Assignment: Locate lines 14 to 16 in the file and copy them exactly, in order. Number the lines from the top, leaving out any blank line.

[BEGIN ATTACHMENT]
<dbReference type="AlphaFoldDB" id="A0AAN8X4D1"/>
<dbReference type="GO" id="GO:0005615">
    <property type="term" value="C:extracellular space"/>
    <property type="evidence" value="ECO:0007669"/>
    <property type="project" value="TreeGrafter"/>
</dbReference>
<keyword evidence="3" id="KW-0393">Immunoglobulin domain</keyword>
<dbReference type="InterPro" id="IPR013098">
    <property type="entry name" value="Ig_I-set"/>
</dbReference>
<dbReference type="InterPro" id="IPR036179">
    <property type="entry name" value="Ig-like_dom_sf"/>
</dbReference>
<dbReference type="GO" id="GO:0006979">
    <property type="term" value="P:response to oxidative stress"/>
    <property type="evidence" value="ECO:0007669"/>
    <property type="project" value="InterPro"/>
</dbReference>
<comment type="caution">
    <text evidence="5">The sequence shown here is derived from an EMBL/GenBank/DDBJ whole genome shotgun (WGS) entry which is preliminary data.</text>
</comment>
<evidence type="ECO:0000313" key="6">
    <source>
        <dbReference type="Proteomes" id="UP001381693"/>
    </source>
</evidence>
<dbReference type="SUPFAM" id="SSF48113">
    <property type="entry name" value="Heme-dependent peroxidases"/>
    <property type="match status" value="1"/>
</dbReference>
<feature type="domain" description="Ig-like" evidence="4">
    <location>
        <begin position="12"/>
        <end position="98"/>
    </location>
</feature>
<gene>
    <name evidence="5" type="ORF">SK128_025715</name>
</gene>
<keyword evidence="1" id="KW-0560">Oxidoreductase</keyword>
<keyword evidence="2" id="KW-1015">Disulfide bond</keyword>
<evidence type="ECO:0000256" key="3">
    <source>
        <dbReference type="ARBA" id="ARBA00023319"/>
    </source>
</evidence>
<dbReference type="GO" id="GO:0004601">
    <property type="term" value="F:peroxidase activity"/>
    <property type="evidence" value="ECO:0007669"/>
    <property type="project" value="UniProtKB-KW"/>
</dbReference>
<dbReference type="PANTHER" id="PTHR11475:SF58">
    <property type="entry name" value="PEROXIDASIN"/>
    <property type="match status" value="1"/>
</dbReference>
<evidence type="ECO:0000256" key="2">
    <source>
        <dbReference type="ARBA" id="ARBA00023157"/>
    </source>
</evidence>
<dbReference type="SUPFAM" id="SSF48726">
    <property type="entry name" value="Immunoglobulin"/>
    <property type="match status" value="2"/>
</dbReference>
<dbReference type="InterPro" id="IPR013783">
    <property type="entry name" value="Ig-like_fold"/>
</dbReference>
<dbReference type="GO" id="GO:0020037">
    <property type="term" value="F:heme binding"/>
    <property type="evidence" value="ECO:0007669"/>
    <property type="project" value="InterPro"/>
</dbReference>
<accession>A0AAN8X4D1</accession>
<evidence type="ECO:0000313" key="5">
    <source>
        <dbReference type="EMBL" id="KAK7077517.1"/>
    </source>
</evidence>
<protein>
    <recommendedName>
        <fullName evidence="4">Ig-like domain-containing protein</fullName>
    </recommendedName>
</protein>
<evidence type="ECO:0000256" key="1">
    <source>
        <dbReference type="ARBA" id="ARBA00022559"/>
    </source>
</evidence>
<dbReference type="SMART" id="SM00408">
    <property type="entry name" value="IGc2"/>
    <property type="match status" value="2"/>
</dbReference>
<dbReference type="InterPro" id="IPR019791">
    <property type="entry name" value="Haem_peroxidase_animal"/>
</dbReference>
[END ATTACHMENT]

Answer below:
<dbReference type="GO" id="GO:0006979">
    <property type="term" value="P:response to oxidative stress"/>
    <property type="evidence" value="ECO:0007669"/>